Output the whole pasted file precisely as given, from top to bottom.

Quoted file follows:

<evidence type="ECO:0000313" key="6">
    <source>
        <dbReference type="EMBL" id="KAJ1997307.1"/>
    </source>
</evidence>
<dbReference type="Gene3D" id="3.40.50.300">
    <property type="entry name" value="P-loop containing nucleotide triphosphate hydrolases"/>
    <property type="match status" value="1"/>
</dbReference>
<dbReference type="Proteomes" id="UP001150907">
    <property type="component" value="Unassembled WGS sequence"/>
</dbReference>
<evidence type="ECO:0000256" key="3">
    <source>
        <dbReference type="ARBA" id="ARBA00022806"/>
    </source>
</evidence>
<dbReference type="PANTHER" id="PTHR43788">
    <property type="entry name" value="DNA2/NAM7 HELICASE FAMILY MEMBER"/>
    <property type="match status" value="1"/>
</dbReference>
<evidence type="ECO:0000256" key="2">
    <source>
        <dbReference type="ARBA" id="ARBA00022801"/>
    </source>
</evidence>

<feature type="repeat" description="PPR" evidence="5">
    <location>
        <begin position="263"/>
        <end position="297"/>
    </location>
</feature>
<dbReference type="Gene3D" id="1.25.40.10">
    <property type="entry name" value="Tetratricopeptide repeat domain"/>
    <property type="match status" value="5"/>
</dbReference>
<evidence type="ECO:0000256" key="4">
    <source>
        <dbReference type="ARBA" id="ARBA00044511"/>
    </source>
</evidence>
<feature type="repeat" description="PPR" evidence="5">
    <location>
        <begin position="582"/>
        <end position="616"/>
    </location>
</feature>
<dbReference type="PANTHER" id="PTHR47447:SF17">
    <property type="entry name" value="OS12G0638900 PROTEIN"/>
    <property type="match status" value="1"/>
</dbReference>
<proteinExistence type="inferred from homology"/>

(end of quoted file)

<evidence type="ECO:0000313" key="6">
    <source>
        <dbReference type="EMBL" id="KAJ1997307.1"/>
    </source>
</evidence>
<dbReference type="Gene3D" id="3.40.50.300">
    <property type="entry name" value="P-loop containing nucleotide triphosphate hydrolases"/>
    <property type="match status" value="1"/>
</dbReference>
<dbReference type="Proteomes" id="UP001150907">
    <property type="component" value="Unassembled WGS sequence"/>
</dbReference>
<evidence type="ECO:0000256" key="3">
    <source>
        <dbReference type="ARBA" id="ARBA00022806"/>
    </source>
</evidence>
<dbReference type="PANTHER" id="PTHR43788">
    <property type="entry name" value="DNA2/NAM7 HELICASE FAMILY MEMBER"/>
    <property type="match status" value="1"/>
</dbReference>
<evidence type="ECO:0000256" key="2">
    <source>
        <dbReference type="ARBA" id="ARBA00022801"/>
    </source>
</evidence>

<feature type="repeat" description="PPR" evidence="5">
    <location>
        <begin position="263"/>
        <end position="297"/>
    </location>
</feature>
<dbReference type="Gene3D" id="1.25.40.10">
    <property type="entry name" value="Tetratricopeptide repeat domain"/>
    <property type="match status" value="5"/>
</dbReference>
<evidence type="ECO:0000256" key="4">
    <source>
        <dbReference type="ARBA" id="ARBA00044511"/>
    </source>
</evidence>
<feature type="repeat" description="PPR" evidence="5">
    <location>
        <begin position="582"/>
        <end position="616"/>
    </location>
</feature>
<dbReference type="PANTHER" id="PTHR47447:SF17">
    <property type="entry name" value="OS12G0638900 PROTEIN"/>
    <property type="match status" value="1"/>
</dbReference>
<proteinExistence type="inferred from homology"/>